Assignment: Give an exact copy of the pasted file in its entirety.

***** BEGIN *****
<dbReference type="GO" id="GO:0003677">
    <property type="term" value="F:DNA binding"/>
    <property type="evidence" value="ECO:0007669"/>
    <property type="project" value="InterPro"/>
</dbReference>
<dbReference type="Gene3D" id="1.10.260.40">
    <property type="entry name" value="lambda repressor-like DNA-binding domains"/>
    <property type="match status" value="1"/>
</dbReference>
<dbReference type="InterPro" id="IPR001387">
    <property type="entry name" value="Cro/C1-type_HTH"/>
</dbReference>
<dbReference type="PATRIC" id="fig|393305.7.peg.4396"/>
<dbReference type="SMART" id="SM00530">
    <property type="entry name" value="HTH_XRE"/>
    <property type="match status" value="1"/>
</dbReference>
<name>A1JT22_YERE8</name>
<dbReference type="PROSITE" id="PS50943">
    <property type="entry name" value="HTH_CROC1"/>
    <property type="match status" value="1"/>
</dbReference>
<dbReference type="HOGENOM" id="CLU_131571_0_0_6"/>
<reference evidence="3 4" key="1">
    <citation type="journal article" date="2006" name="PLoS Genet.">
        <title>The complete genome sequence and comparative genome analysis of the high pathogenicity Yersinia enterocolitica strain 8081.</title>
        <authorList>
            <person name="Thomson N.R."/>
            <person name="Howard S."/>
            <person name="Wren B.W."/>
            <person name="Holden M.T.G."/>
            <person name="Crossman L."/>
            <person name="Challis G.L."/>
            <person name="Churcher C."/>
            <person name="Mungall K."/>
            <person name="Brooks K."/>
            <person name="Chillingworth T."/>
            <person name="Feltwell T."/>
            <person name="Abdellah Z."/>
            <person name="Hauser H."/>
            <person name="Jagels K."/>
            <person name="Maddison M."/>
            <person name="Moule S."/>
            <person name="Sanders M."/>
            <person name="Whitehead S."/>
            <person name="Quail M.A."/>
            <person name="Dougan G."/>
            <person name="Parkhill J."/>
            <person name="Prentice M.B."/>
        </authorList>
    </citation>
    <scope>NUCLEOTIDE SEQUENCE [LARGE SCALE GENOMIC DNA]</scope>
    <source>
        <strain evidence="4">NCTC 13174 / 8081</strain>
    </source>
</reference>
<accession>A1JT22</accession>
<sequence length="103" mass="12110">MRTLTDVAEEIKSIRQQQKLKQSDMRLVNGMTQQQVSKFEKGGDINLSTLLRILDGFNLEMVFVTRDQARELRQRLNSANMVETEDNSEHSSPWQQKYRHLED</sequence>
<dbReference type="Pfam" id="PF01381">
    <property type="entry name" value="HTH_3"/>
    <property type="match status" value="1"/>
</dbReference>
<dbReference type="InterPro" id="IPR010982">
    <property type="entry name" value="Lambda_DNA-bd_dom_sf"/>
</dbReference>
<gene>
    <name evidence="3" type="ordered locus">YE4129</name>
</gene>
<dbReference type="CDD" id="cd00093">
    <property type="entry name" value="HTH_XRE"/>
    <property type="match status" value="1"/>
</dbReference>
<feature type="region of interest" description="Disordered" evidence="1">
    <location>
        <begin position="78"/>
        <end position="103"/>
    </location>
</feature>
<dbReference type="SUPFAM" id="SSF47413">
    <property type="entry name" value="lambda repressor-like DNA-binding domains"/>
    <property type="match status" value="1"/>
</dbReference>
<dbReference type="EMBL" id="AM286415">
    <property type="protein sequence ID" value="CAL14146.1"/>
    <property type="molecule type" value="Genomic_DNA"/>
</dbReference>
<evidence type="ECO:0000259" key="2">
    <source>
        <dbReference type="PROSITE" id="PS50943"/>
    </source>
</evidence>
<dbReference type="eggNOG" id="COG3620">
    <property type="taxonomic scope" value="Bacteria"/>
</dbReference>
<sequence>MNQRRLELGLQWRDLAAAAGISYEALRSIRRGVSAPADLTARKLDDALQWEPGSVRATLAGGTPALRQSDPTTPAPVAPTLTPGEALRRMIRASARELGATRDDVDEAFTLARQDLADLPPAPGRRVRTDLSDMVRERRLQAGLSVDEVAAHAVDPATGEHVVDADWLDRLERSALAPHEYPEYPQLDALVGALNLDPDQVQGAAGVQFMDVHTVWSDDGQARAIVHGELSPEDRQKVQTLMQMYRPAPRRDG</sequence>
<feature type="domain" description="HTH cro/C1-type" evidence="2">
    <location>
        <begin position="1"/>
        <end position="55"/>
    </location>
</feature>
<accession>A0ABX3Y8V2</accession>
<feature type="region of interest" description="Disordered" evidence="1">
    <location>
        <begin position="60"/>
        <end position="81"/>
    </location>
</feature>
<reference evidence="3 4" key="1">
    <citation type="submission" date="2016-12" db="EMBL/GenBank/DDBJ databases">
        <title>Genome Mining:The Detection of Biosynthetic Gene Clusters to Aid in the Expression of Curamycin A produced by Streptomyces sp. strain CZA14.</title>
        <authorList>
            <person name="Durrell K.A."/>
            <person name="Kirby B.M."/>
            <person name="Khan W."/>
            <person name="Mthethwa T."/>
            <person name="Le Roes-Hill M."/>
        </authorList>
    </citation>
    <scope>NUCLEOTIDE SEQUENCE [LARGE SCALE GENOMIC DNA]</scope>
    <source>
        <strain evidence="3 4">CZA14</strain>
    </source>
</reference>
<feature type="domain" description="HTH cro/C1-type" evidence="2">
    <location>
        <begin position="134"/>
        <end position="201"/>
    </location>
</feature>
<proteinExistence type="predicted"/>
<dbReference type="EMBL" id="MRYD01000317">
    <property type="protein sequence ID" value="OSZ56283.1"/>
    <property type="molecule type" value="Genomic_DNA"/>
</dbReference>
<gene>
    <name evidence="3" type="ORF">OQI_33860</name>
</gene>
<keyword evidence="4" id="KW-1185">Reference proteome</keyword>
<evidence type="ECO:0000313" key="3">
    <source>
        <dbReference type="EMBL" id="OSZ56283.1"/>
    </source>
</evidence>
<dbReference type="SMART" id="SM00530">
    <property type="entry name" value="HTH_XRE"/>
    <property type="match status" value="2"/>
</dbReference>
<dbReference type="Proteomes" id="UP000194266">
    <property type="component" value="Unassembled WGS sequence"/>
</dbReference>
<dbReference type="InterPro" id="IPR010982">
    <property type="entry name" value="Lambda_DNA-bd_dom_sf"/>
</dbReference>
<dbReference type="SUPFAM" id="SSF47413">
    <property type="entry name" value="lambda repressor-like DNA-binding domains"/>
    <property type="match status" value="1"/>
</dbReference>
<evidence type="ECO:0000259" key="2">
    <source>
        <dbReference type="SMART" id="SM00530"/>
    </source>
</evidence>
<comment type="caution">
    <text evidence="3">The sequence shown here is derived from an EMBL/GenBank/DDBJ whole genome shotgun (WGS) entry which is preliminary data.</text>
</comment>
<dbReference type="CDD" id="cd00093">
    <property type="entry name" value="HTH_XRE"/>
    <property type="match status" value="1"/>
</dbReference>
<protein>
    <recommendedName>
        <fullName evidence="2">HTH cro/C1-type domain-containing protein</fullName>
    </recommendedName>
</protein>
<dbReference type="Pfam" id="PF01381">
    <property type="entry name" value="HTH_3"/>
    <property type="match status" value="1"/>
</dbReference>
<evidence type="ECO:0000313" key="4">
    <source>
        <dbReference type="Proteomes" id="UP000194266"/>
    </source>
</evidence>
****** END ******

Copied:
<dbReference type="GO" id="GO:0003677">
    <property type="term" value="F:DNA binding"/>
    <property type="evidence" value="ECO:0007669"/>
    <property type="project" value="InterPro"/>
</dbReference>
<dbReference type="Gene3D" id="1.10.260.40">
    <property type="entry name" value="lambda repressor-like DNA-binding domains"/>
    <property type="match status" value="1"/>
</dbReference>
<dbReference type="InterPro" id="IPR001387">
    <property type="entry name" value="Cro/C1-type_HTH"/>
</dbReference>
<dbReference type="PATRIC" id="fig|393305.7.peg.4396"/>
<dbReference type="SMART" id="SM00530">
    <property type="entry name" value="HTH_XRE"/>
    <property type="match status" value="1"/>
</dbReference>
<name>A1JT22_YERE8</name>
<dbReference type="PROSITE" id="PS50943">
    <property type="entry name" value="HTH_CROC1"/>
    <property type="match status" value="1"/>
</dbReference>
<dbReference type="HOGENOM" id="CLU_131571_0_0_6"/>
<reference evidence="3 4" key="1">
    <citation type="journal article" date="2006" name="PLoS Genet.">
        <title>The complete genome sequence and comparative genome analysis of the high pathogenicity Yersinia enterocolitica strain 8081.</title>
        <authorList>
            <person name="Thomson N.R."/>
            <person name="Howard S."/>
            <person name="Wren B.W."/>
            <person name="Holden M.T.G."/>
            <person name="Crossman L."/>
            <person name="Challis G.L."/>
            <person name="Churcher C."/>
            <person name="Mungall K."/>
            <person name="Brooks K."/>
            <person name="Chillingworth T."/>
            <person name="Feltwell T."/>
            <person name="Abdellah Z."/>
            <person name="Hauser H."/>
            <person name="Jagels K."/>
            <person name="Maddison M."/>
            <person name="Moule S."/>
            <person name="Sanders M."/>
            <person name="Whitehead S."/>
            <person name="Quail M.A."/>
            <person name="Dougan G."/>
            <person name="Parkhill J."/>
            <person name="Prentice M.B."/>
        </authorList>
    </citation>
    <scope>NUCLEOTIDE SEQUENCE [LARGE SCALE GENOMIC DNA]</scope>
    <source>
        <strain evidence="4">NCTC 13174 / 8081</strain>
    </source>
</reference>
<accession>A1JT22</accession>
<sequence length="103" mass="12110">MRTLTDVAEEIKSIRQQQKLKQSDMRLVNGMTQQQVSKFEKGGDINLSTLLRILDGFNLEMVFVTRDQARELRQRLNSANMVETEDNSEHSSPWQQKYRHLED</sequence>
<dbReference type="Pfam" id="PF01381">
    <property type="entry name" value="HTH_3"/>
    <property type="match status" value="1"/>
</dbReference>
<dbReference type="InterPro" id="IPR010982">
    <property type="entry name" value="Lambda_DNA-bd_dom_sf"/>
</dbReference>
<gene>
    <name evidence="3" type="ordered locus">YE4129</name>
</gene>
<dbReference type="CDD" id="cd00093">
    <property type="entry name" value="HTH_XRE"/>
    <property type="match status" value="1"/>
</dbReference>
<feature type="region of interest" description="Disordered" evidence="1">
    <location>
        <begin position="78"/>
        <end position="103"/>
    </location>
</feature>
<dbReference type="SUPFAM" id="SSF47413">
    <property type="entry name" value="lambda repressor-like DNA-binding domains"/>
    <property type="match status" value="1"/>
</dbReference>
<dbReference type="EMBL" id="AM286415">
    <property type="protein sequence ID" value="CAL14146.1"/>
    <property type="molecule type" value="Genomic_DNA"/>
</dbReference>
<evidence type="ECO:0000259" key="2">
    <source>
        <dbReference type="PROSITE" id="PS50943"/>
    </source>
</evidence>
<dbReference type="eggNOG" id="COG3620">
    <property type="taxonomic scope" value="Bacteria"/>
</dbReference>
<sequence>MNQRRLELGLQWRDLAAAAGISYEALRSIRRGVSAPADLTARKLDDALQWEPGSVRATLAGGTPALRQSDPTTPAPVAPTLTPGEALRRMIRASARELGATRDDVDEAFTLARQDLADLPPAPGRRVRTDLSDMVRERRLQAGLSVDEVAAHAVDPATGEHVVDADWLDRLERSALAPHEYPEYPQLDALVGALNLDPDQVQGAAGVQFMDVHTVWSDDGQARAIVHGELSPEDRQKVQTLMQMYRPAPRRDG</sequence>
<feature type="domain" description="HTH cro/C1-type" evidence="2">
    <location>
        <begin position="1"/>
        <end position="55"/>
    </location>
</feature>
<accession>A0ABX3Y8V2</accession>
<feature type="region of interest" description="Disordered" evidence="1">
    <location>
        <begin position="60"/>
        <end position="81"/>
    </location>
</feature>
<reference evidence="3 4" key="1">
    <citation type="submission" date="2016-12" db="EMBL/GenBank/DDBJ databases">
        <title>Genome Mining:The Detection of Biosynthetic Gene Clusters to Aid in the Expression of Curamycin A produced by Streptomyces sp. strain CZA14.</title>
        <authorList>
            <person name="Durrell K.A."/>
            <person name="Kirby B.M."/>
            <person name="Khan W."/>
            <person name="Mthethwa T."/>
            <person name="Le Roes-Hill M."/>
        </authorList>
    </citation>
    <scope>NUCLEOTIDE SEQUENCE [LARGE SCALE GENOMIC DNA]</scope>
    <source>
        <strain evidence="3 4">CZA14</strain>
    </source>
</reference>
<feature type="domain" description="HTH cro/C1-type" evidence="2">
    <location>
        <begin position="134"/>
        <end position="201"/>
    </location>
</feature>
<proteinExistence type="predicted"/>
<dbReference type="EMBL" id="MRYD01000317">
    <property type="protein sequence ID" value="OSZ56283.1"/>
    <property type="molecule type" value="Genomic_DNA"/>
</dbReference>
<gene>
    <name evidence="3" type="ORF">OQI_33860</name>
</gene>
<keyword evidence="4" id="KW-1185">Reference proteome</keyword>
<evidence type="ECO:0000313" key="3">
    <source>
        <dbReference type="EMBL" id="OSZ56283.1"/>
    </source>
</evidence>
<dbReference type="SMART" id="SM00530">
    <property type="entry name" value="HTH_XRE"/>
    <property type="match status" value="2"/>
</dbReference>
<dbReference type="Proteomes" id="UP000194266">
    <property type="component" value="Unassembled WGS sequence"/>
</dbReference>
<dbReference type="InterPro" id="IPR010982">
    <property type="entry name" value="Lambda_DNA-bd_dom_sf"/>
</dbReference>
<dbReference type="SUPFAM" id="SSF47413">
    <property type="entry name" value="lambda repressor-like DNA-binding domains"/>
    <property type="match status" value="1"/>
</dbReference>
<evidence type="ECO:0000259" key="2">
    <source>
        <dbReference type="SMART" id="SM00530"/>
    </source>
</evidence>
<comment type="caution">
    <text evidence="3">The sequence shown here is derived from an EMBL/GenBank/DDBJ whole genome shotgun (WGS) entry which is preliminary data.</text>
</comment>
<dbReference type="CDD" id="cd00093">
    <property type="entry name" value="HTH_XRE"/>
    <property type="match status" value="1"/>
</dbReference>
<protein>
    <recommendedName>
        <fullName evidence="2">HTH cro/C1-type domain-containing protein</fullName>
    </recommendedName>
</protein>
<dbReference type="Pfam" id="PF01381">
    <property type="entry name" value="HTH_3"/>
    <property type="match status" value="1"/>
</dbReference>
<evidence type="ECO:0000313" key="4">
    <source>
        <dbReference type="Proteomes" id="UP000194266"/>
    </source>
</evidence>